An Eye-deal Specialist to Treat Parkinson's Vision Issues
At 3 years of age, I needed to wear eyeglasses. Then in 2020, I was diagnosed with Parkinson’s disease (PD) and I noticed that my vision was not as sharp as it was in the past. My ophthalmologist, who I have been using for many years, tried making me a new pair of eyeglasses. Unfortunately, the glasses were not able to do their job.
Trying not to make a spectacle of myself (no pun intended,) I decided to go to a new eye doctor. His practice focused on (again, no pun intended) treating vision problems experienced by people living with Parkinson’s disease. The specialist who treated me was called a neuro-ophthalmologist.
What is a neuro-ophthalmologist?
A neuro-ophthalmologist is a type of eye doctor who specializes in treating vision issues caused by brain diseases. Neuro-opthalmologist's have a medical degree, and have completed either a neurology or opthalmology residency, as well as a fellowship in neuro-ophthalmology. These specialists deal with a variety of vision issues and diseases that involve the optic nerve.1,2
Parkinson’s can affect the eyes
Parkinson's disease can affect eye movements and interfere with the eyes working in unison. In addition, Parkinson's can cause difficulty when reading by affecting the ability of the eyes to jump quickly from line to line. PD can also lead to decreased blinking, causing dry eyes.3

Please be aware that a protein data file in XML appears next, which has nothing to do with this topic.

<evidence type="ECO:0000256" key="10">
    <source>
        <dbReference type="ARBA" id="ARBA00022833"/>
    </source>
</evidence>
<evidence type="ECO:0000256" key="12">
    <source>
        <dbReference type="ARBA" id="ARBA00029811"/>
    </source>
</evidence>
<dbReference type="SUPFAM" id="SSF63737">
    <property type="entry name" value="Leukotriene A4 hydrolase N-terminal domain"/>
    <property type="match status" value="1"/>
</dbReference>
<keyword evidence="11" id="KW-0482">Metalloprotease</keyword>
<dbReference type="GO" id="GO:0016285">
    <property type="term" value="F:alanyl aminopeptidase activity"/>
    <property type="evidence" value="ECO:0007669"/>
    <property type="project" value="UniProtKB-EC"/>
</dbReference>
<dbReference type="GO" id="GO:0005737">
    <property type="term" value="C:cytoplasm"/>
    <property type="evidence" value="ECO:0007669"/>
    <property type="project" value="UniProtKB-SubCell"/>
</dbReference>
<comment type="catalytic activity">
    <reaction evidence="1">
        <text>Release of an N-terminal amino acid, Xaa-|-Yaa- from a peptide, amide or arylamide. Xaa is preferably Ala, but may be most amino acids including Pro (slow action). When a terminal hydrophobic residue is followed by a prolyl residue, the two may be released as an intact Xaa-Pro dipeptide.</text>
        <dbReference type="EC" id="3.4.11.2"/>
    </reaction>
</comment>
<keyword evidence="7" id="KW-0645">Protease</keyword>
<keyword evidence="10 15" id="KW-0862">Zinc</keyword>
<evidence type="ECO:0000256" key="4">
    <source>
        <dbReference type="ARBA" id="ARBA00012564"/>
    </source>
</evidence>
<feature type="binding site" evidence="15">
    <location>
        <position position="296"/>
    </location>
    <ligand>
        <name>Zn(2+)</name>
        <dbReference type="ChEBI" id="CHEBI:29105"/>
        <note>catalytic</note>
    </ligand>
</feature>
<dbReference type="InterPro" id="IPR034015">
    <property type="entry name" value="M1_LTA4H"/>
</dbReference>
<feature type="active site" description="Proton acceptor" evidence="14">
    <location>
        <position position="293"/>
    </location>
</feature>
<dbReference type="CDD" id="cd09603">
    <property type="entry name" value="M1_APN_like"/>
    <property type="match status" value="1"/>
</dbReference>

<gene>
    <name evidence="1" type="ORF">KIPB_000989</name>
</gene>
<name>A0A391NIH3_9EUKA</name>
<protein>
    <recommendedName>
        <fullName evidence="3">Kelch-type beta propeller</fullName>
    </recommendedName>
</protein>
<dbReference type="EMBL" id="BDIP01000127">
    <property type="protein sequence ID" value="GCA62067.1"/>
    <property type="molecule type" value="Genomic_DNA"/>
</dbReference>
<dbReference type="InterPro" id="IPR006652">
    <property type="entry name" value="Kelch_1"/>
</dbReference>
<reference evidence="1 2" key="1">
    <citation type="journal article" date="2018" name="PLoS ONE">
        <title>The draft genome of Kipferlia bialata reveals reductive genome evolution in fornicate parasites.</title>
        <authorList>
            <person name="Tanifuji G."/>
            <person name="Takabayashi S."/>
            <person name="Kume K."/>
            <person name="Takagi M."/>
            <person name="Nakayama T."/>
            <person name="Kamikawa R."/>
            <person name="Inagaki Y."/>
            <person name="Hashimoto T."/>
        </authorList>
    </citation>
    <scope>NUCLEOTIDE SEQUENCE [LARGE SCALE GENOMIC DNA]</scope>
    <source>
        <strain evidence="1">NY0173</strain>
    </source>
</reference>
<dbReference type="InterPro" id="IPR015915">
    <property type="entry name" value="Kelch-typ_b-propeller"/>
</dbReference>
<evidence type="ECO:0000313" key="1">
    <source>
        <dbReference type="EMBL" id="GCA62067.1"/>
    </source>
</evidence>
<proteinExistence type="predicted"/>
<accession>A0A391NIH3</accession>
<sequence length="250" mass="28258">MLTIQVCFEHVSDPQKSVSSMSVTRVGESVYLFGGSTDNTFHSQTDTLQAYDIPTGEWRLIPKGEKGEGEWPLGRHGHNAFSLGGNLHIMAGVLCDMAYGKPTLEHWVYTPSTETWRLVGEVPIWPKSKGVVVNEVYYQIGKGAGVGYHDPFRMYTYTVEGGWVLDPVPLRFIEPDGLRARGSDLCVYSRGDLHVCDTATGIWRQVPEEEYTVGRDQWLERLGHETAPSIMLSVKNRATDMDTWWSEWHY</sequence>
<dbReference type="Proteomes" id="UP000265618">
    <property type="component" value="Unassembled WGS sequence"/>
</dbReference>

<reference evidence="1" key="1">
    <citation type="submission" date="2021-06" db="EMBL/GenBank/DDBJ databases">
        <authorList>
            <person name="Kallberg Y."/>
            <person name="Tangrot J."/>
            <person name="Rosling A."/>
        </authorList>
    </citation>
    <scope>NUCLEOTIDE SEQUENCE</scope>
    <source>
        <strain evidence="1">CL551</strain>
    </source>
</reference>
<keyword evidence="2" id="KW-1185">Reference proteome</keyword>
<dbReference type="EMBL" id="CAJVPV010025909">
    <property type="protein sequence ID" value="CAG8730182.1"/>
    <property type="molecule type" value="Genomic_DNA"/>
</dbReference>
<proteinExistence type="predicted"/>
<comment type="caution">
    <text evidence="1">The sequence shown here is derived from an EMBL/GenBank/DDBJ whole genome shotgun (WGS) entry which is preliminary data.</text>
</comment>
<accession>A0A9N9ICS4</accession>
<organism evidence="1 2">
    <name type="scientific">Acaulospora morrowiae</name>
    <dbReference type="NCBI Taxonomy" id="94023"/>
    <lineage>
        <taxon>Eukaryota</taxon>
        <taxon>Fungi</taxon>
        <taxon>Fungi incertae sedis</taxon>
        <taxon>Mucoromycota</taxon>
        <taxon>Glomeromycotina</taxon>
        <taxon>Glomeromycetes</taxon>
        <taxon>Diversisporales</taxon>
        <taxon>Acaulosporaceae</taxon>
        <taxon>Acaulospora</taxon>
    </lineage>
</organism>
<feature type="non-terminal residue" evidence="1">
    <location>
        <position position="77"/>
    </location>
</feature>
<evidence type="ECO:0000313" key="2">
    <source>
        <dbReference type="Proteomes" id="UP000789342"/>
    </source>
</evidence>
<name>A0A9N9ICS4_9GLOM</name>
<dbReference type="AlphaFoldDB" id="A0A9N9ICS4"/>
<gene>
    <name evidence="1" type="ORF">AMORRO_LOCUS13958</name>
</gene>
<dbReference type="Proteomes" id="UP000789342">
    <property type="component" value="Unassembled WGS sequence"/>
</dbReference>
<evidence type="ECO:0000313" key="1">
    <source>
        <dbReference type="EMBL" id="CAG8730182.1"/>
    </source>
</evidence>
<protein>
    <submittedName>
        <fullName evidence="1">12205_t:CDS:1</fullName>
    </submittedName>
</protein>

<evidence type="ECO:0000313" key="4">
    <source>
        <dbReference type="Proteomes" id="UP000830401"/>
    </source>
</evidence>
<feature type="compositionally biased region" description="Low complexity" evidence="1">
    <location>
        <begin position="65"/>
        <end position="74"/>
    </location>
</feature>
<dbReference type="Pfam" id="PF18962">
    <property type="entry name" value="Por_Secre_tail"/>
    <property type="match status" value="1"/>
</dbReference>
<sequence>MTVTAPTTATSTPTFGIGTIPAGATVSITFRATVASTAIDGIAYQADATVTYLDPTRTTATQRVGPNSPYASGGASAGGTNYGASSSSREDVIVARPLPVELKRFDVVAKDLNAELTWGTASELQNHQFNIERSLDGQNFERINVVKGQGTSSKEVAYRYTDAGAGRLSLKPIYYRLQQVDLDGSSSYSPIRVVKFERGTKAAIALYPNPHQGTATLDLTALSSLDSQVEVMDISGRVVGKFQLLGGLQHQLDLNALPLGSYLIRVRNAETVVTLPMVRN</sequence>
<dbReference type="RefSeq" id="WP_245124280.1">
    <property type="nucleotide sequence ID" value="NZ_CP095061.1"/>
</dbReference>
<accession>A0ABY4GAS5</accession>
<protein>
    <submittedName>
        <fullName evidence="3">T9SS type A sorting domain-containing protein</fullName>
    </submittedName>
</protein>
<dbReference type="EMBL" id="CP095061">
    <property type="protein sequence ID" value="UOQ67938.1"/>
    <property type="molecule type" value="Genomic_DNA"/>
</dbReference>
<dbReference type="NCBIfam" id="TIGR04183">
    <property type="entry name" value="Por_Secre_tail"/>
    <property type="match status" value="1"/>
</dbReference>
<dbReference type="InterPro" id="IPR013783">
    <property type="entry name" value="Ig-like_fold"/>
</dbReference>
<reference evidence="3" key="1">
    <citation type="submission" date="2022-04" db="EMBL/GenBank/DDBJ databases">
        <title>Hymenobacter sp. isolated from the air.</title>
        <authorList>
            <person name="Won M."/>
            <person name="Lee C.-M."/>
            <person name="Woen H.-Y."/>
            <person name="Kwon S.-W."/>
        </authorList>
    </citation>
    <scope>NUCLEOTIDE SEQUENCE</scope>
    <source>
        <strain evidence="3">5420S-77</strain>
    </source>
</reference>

My vision symptoms
I felt that I was blinking less often, causing me to develop symptoms such as burning and dry eyes. Due to the decreased speed of my eye movements, I was having difficulty with my reading. Focusing my eyes on objects was hard due to the inability to track words line by line.
It also felt like there was something sticking in my eyes. Furthermore, with fewer tears in my eyes due to my decreased blinking frequency, the tears were evaporating more rapidly. Hence, my eye's sharpness was declining. The dryness was also causing the membranes in my eyes to rupture.
How a specialist helped me
The neuro-opthalmologist helped me by prescribing artificial tears to keep my eyes lubricated several times a day. This drastically helped reduced my eye dryness. Additionally, strengthening the lenses in my glasses helped.
My doctor suggested that I should be wearing 2 pairs of glasses for different purposes. He prescribed me an additional set of progressive reading glasses. Using separate distance and reading glasses was helpful and my blurry vision and depth perception issues decreased. Additionally, the lenses can be made with prisms or progressive lenses.
Furthermore, going to a neuro-ophthalmologist has helped me decrease my balance issues as well as reduce my frequent falling.
Choosing the right specialist
In my experience, choosing the correct visual specialist has been very important. I recommend a consultation with a neuro-ophthalmologist who specializes in treating eye-brain disorders such as Parkinson’s disease. My eye specialist offered solutions for dry eyes, focusing, and other eye movement disorders. In addition, the neuro-ophthalmologist has helped me with my reading fluency.
On average, how many times per month do you (or your caregiver) go to the pharmacy?
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